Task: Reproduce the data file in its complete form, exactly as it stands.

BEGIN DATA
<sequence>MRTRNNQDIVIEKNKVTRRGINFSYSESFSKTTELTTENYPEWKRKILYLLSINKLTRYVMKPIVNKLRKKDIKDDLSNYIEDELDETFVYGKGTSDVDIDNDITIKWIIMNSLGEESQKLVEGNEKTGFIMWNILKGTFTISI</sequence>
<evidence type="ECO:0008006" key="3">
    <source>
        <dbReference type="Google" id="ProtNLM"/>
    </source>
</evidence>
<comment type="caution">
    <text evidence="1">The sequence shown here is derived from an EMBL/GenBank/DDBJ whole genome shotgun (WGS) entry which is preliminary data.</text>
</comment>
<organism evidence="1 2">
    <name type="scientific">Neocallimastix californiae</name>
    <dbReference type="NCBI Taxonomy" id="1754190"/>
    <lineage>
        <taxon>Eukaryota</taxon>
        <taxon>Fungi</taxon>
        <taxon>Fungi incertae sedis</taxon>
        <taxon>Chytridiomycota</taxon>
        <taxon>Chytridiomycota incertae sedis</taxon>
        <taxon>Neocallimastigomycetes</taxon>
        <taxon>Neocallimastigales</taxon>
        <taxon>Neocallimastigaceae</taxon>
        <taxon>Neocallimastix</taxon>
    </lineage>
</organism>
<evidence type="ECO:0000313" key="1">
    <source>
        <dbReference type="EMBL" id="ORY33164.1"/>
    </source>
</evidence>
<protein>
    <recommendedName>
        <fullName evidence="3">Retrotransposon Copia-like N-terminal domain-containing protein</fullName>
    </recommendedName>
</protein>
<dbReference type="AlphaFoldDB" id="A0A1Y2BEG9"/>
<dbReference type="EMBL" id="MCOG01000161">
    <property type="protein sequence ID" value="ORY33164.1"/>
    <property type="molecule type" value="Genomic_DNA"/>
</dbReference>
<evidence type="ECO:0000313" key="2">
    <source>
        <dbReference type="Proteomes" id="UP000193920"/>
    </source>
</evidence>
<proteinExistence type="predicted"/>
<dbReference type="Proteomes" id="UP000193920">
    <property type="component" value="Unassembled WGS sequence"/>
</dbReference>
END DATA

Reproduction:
<sequence>MRTRNNQDIVIEKNKVTRRGINFSYSESFSKTTELTTENYPEWKRKILYLLSINKLTRYVMKPIVNKLRKKDIKDDLSNYIEDELDETFVYGKGTSDVDIDNDITIKWIIMNSLGEESQKLVEGNEKTGFIMWNILKGTFTISI</sequence>
<evidence type="ECO:0008006" key="3">
    <source>
        <dbReference type="Google" id="ProtNLM"/>
    </source>
</evidence>
<comment type="caution">
    <text evidence="1">The sequence shown here is derived from an EMBL/GenBank/DDBJ whole genome shotgun (WGS) entry which is preliminary data.</text>
</comment>
<organism evidence="1 2">
    <name type="scientific">Neocallimastix californiae</name>
    <dbReference type="NCBI Taxonomy" id="1754190"/>
    <lineage>
        <taxon>Eukaryota</taxon>
        <taxon>Fungi</taxon>
        <taxon>Fungi incertae sedis</taxon>
        <taxon>Chytridiomycota</taxon>
        <taxon>Chytridiomycota incertae sedis</taxon>
        <taxon>Neocallimastigomycetes</taxon>
        <taxon>Neocallimastigales</taxon>
        <taxon>Neocallimastigaceae</taxon>
        <taxon>Neocallimastix</taxon>
    </lineage>
</organism>
<evidence type="ECO:0000313" key="1">
    <source>
        <dbReference type="EMBL" id="ORY33164.1"/>
    </source>
</evidence>
<protein>
    <recommendedName>
        <fullName evidence="3">Retrotransposon Copia-like N-terminal domain-containing protein</fullName>
    </recommendedName>
</protein>
<dbReference type="AlphaFoldDB" id="A0A1Y2BEG9"/>
<dbReference type="EMBL" id="MCOG01000161">
    <property type="protein sequence ID" value="ORY33164.1"/>
    <property type="molecule type" value="Genomic_DNA"/>
</dbReference>
<evidence type="ECO:0000313" key="2">
    <source>
        <dbReference type="Proteomes" id="UP000193920"/>
    </source>
</evidence>
<proteinExistence type="predicted"/>
<dbReference type="Proteomes" id="UP000193920">
    <property type="component" value="Unassembled WGS sequence"/>
</dbReference>